Written by: Arkadiusz Sieron, PhD
The yield curve has spoken: a recession is coming. Everything indicates that it will make gold shine.
It Happened Again
Have you ever wondered what the yield curve’s favorite song is? Neither have I, but I bet that in July it was Britney Spears’ hit, Oops, I Did It Again! Indeed, the yield curve inverted again last month, for the second time in 2022. It means that long-term rates fell below those on shorter-dated bonds.
As the chart below shows, the spread between 10-year and 2-year US Treasuries fell below zero for the first time this year at the beginning of April. However, it was a very short inversion, which lasted only two days, but on July 6, the yield curve inverted again – and this time it was more lasting.
This is a very important development, as it strengthens the recessionary signal sent by the curve in April. The previous reversal was very brief and shallow – and thus not very reliable. However, the second inversion within just four months implies that dark clouds are indeed gathering over the US economy.
Why? There are two explanations for the yield curve’s inversion. According to the first one, more mainstream, inversion means that investors expect higher rates now and lower rates in the future, as they believe that the Fed’s tightening cycle will lead to a recession. The second interpretation is offered by the Austrian school of economics. It says that because of input price inflation and the tightening of the Fed’s monetary policy, entrepreneurs and investors are simply scrambling for funds, as they are in a liquidity shortage, which bids short-term interest rates up. Which one is true? Well, as the chart below shows, the yield curve has clearly inverted because of the rise in the 2-year Treasury yield, which fits nicely with the Austrian boom and bust cycle theory.
However, why should we worry about the yield curve’s inversion? Well, as the chart below shows, the inversion of the yield curve has been historically a very powerful recessionary signal. As one can see, it preceded all recessions since 1976. For example, the yield curve inverted in February 2000, in parallel with the burst of the dot-com bubble and about one year before the official beginning of a recession. The spread also turned negative in mid-2006, several months before the Great Recession, and in August 2019, just around the repo crisis, which would lead to another recession even if the coronavirus crisis didn’t occur. There was a false signal sent by the yield curve, but only one, when the curve inverted in mid-1998.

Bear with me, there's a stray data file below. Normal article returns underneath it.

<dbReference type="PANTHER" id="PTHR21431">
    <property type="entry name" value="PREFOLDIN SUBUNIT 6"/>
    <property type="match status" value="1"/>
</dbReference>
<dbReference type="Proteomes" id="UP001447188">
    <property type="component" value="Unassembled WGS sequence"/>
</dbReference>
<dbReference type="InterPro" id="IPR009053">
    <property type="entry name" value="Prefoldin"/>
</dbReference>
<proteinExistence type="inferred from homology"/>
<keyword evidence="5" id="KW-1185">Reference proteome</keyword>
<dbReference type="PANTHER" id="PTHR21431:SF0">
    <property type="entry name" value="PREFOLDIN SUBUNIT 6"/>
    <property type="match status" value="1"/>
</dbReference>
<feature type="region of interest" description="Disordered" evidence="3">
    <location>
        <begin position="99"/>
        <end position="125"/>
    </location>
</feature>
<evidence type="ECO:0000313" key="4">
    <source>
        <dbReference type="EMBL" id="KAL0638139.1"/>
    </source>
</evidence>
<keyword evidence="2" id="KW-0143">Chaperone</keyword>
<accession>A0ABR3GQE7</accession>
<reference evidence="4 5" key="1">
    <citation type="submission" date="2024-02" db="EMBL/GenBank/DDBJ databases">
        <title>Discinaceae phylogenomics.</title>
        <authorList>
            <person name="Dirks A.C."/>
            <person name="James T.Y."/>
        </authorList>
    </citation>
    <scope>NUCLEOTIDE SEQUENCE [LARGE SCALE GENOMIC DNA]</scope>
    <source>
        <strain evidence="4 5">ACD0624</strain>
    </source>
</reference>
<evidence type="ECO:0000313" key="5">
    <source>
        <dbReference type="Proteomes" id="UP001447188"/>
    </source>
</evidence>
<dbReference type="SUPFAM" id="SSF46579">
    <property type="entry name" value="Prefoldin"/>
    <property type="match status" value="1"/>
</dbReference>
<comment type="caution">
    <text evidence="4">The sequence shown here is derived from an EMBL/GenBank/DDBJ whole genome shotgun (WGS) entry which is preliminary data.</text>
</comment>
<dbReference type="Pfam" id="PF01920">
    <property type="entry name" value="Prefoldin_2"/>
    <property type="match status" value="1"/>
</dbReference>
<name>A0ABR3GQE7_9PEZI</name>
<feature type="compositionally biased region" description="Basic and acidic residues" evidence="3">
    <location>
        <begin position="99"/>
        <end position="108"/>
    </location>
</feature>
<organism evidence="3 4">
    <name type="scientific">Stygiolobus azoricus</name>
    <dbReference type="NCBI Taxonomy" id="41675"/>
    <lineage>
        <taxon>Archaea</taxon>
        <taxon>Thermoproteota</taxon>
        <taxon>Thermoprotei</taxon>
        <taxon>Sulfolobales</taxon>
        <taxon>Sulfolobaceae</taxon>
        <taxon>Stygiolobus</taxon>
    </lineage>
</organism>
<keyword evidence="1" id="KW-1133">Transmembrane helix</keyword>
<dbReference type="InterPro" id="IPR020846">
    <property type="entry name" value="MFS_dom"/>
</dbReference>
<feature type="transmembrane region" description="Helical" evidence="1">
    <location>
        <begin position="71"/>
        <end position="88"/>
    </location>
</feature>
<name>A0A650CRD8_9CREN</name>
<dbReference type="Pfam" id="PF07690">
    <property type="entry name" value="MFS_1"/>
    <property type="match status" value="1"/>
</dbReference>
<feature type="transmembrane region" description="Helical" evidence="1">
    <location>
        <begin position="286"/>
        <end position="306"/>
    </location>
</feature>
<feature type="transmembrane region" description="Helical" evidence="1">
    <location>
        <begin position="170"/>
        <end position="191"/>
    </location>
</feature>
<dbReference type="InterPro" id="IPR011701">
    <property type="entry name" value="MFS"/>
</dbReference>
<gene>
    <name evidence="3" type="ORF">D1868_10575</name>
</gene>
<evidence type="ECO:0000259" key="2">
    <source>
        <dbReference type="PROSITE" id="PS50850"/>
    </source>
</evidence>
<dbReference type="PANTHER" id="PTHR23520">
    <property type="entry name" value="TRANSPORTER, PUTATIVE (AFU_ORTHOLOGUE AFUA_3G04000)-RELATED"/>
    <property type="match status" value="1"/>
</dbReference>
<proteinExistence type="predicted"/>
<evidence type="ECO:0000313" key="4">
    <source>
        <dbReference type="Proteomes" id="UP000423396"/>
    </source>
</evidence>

Should we believe the yield curve this time? Well, it’s possible that we’ll avoid a recession this time. After all, despite the slowdown in GDP growth, the labor market remains tight and the unemployment rate stays at a very low level. The more important spread between 10-year and 3-month US Treasuries hasn’t yet turned negative, as the chart below shows. However, it has flattened significantly since May, plunging to a level close to zero, and it may invert as well after the next hike in the federal funds rate.
Another issue is that since COVID-19, we have lived in exceptional times, so traditional indicators might not work properly now. However, this is something the pundits say each time the yield curve inverts: this time it’ll be different. Yeah, for sure! I’ve heard many justifications why we shouldn’t worry about the yield curve’s inversion in 2019. Each time it turned out that the yield curve was right and the pundits – wrong. In 2019, there was a repo crisis and a standard recession was on the way – the only reason it didn’t occur was the introduction of the Great Lockdown and the emergence of the coronavirus recession.
What does it all mean for the gold market? Well, in the immediate future, not much. In fact, the increase in the short- to medium-term bond yields could be negative for the yellow metal. However, in the more distant future, the inversion of the yield curve bodes well for gold. After all, it means that the recession is coming, and gold tends to shine during economic crises. Also, during an economic downturn, the Fed is likely to reverse its hawkish stance. When the Fed stops raising interest rates and starts to cut them, gold should rally again.
The analogy might be the 2018-2020 period. The Fed hiked the federal funds rate for the last time during its previous tightening cycle in December 2018. In July 2019, it started to cut its policy rates. As the chart above shows, the Fed’s dovish U-turn made gold soar. The same may happen this time. However, gold bulls should still be prepared for some pain – the Fed hasn’t said the last hawkish word.